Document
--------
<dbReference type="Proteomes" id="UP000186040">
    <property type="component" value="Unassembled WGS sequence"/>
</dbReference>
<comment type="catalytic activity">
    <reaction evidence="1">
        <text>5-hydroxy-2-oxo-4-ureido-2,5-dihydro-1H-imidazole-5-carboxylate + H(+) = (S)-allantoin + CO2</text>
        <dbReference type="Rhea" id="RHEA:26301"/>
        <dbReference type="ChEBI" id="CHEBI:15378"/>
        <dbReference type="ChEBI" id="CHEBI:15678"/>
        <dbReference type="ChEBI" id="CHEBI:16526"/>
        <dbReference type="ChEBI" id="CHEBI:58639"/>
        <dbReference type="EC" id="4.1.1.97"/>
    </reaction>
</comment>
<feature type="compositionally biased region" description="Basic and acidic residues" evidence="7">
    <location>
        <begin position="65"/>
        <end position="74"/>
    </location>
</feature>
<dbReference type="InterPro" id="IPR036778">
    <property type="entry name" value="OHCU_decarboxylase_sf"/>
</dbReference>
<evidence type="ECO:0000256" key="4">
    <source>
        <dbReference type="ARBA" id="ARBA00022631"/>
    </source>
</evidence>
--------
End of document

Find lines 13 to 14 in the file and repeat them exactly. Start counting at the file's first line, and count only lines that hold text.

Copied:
    </reaction>
</comment>